My Macintosh-geekery is pretty extensive. I’ve got a solid collection of Apple-related paraphernalia, computers, advertising pieces, etcetera. Amongst the collection are about a hundred shirts (I’m not exaggerating here, ask my wife). One of them is relatively recent and it’s one of the few that I wear, as the rest are pretty old.
This particular shirt is fairly plain – solid black with a white Apple logo on the back and in a rare departure from my preferred blank front, has “I (Apple logo) code.” on the front, dead-center on the chest. When I wear it, I have always kinda’ felt like a fraud. I don’t program computers. The most I know are the names of the various languages: C, Perl, Java, Ruby on Rails, PHP, etc. But when asked, I always say that I couldn’t code my way out of a paper sack.
I realized today that I’m wrong – to borrow a marketing slogan from Apple, I just needed to Think Different. Let’s start with two definitions.
Code (n): a system of words, letters or symbols assigned to something for the purposes of classification or identification.
Program (n): a series of instructions to control operation.
Hmmm… I think I might actually fit into these with a little twist. I am a Deal Coder. Yep, that’s right… I write code and programs. But you’d probably call it a contract. I take words and symbols and I combine them in a specific way to achieve a particular result. Each section of a contract is designed to address a specific set of circumstances. We even have what computer programmers call “comments” in our code – have you ever read a “Whereas” clause? It’s just a place for us to explain the why behind our code.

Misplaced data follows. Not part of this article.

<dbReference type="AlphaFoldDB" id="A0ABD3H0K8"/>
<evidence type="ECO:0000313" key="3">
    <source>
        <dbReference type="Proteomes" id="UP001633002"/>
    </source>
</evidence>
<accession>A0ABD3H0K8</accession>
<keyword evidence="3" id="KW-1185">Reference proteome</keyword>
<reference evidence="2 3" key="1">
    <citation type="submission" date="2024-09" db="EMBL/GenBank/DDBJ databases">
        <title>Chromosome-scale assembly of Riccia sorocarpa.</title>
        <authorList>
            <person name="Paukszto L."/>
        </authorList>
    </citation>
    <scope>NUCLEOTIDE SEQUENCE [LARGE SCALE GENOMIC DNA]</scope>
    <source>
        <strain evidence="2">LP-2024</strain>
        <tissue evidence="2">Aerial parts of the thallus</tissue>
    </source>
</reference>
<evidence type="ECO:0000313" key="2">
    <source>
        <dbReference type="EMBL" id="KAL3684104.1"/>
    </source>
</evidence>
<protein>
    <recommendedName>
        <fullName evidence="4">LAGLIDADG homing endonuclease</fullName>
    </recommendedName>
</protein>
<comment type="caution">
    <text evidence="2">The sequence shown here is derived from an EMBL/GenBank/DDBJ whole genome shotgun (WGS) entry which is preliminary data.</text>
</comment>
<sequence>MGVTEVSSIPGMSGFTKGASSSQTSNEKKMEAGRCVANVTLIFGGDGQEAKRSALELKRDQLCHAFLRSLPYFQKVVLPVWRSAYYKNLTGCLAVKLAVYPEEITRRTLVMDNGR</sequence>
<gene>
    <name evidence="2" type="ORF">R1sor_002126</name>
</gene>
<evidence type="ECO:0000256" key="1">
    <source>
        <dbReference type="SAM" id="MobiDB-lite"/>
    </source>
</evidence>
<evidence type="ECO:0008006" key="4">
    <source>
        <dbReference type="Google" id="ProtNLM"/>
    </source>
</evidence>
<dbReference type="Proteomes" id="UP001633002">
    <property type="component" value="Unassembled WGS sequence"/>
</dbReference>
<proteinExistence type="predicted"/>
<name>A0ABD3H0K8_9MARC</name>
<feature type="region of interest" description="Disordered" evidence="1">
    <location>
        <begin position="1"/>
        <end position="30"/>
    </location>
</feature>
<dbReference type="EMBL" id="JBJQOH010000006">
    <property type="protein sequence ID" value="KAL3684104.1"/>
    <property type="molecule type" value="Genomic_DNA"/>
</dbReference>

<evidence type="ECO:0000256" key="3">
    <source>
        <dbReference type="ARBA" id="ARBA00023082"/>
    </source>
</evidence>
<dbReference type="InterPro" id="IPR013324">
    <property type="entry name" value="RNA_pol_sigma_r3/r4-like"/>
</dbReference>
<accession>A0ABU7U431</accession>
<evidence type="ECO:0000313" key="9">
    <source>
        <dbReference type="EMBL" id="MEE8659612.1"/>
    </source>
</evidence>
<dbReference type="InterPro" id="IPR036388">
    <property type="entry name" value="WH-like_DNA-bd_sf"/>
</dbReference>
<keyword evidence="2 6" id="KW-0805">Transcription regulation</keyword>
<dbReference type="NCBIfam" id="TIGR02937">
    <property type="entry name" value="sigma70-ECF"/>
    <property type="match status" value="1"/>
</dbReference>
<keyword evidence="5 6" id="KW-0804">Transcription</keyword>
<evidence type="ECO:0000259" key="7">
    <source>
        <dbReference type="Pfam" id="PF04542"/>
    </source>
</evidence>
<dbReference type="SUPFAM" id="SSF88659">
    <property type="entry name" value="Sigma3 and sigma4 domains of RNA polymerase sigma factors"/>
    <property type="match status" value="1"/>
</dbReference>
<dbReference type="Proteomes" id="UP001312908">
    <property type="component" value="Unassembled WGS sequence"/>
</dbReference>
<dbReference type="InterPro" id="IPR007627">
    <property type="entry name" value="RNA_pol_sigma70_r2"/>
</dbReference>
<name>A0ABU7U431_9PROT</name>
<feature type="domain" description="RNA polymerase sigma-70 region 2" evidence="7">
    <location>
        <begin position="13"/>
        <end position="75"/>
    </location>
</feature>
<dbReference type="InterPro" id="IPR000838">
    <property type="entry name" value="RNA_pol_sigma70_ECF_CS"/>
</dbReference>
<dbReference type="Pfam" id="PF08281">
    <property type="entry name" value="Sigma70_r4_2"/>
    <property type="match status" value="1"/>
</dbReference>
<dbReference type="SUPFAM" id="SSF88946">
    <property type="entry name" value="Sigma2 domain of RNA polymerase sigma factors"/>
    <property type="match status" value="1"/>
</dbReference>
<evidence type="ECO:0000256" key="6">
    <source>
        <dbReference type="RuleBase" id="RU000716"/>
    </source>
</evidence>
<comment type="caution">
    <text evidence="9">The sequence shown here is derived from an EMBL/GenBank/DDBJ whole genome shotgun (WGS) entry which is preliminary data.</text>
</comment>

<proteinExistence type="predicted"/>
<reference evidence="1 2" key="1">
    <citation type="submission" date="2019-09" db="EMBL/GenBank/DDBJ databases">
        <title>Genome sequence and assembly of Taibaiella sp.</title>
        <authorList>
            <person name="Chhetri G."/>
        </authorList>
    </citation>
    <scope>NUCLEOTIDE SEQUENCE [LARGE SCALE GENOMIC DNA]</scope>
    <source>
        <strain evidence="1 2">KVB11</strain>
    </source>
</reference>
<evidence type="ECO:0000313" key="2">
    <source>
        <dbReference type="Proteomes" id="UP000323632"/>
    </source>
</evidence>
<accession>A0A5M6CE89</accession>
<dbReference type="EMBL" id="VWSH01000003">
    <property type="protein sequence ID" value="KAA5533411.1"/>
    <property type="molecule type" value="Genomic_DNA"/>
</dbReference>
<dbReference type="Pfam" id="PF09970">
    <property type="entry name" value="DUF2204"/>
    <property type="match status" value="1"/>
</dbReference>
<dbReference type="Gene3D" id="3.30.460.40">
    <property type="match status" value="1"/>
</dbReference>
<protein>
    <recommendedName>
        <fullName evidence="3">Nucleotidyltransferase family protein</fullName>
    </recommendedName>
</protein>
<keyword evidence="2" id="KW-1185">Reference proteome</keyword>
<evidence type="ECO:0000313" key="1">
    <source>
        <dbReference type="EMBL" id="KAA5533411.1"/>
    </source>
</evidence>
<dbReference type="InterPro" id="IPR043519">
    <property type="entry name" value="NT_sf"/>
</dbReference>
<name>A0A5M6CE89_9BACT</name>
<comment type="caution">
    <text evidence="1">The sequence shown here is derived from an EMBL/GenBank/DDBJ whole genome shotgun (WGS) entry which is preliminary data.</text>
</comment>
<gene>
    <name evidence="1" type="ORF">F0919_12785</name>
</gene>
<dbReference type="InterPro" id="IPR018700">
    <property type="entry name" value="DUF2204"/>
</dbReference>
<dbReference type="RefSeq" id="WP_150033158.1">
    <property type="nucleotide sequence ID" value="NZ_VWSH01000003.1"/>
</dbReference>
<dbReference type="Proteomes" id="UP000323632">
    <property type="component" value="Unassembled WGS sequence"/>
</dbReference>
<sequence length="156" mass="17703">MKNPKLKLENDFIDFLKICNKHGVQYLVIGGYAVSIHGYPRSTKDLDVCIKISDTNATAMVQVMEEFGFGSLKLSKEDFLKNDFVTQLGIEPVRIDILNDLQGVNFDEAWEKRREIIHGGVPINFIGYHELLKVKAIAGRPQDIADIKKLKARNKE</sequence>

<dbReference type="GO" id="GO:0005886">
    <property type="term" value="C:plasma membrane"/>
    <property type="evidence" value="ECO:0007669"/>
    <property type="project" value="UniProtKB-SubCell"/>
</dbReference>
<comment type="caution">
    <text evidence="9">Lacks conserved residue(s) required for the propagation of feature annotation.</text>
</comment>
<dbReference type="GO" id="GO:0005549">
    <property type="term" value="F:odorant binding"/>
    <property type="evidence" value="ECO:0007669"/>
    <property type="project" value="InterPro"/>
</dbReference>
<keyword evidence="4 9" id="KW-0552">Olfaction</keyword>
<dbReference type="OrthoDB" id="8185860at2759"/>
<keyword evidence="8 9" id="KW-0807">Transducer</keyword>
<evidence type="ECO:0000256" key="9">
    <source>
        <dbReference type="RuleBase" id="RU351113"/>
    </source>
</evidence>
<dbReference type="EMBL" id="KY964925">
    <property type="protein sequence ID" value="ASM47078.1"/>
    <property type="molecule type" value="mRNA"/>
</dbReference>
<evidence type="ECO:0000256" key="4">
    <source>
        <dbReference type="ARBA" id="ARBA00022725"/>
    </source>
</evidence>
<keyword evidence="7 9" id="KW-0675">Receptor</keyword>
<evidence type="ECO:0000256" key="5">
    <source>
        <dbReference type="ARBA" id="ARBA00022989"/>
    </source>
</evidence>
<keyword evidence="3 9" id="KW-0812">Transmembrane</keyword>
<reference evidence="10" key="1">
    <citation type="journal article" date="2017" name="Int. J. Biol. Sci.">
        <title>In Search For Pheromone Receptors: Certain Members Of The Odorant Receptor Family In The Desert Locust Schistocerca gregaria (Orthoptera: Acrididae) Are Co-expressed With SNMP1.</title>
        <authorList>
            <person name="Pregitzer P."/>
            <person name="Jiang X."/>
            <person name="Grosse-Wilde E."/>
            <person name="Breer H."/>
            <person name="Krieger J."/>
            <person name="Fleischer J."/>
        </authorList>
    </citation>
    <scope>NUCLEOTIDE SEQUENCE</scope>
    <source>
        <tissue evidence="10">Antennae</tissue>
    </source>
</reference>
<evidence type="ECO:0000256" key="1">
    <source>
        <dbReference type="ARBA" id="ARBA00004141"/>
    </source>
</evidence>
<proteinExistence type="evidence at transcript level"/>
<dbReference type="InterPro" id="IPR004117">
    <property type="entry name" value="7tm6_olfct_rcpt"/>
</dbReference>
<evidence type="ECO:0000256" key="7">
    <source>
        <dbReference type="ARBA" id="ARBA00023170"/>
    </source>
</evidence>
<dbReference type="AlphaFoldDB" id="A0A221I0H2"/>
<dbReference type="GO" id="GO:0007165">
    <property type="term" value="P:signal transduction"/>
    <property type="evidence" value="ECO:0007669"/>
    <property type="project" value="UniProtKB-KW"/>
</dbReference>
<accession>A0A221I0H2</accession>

Heck, we even use similar language to describe how we run our code – execution. Oh, and we have buggy code, too. We issue contract revisions (amendments) much the same way a computer programmer provides bug fixes. And when we’re done with our use, we terminate what we’ve done.
Like computer programmers, we not only have to learn the language we’re coding in, but more specifically, as we improve, we have to learn how to refine the language we use. We clarify, we revise, we edit (see the work of Ken Adams in my blogroll). We reduce the bulk (bloat) where we can and we look for ways in which we can recycle code we’ve written before. Herein lays another overlap in language – we both have toolboxes of prior code that we use again and again to achieve a similar result.
So I am a Coder (Koder? 😉 ) and I do love my particular form of code. I’m wearing my shirt today with a new found sense of pride!
Are you a Koder?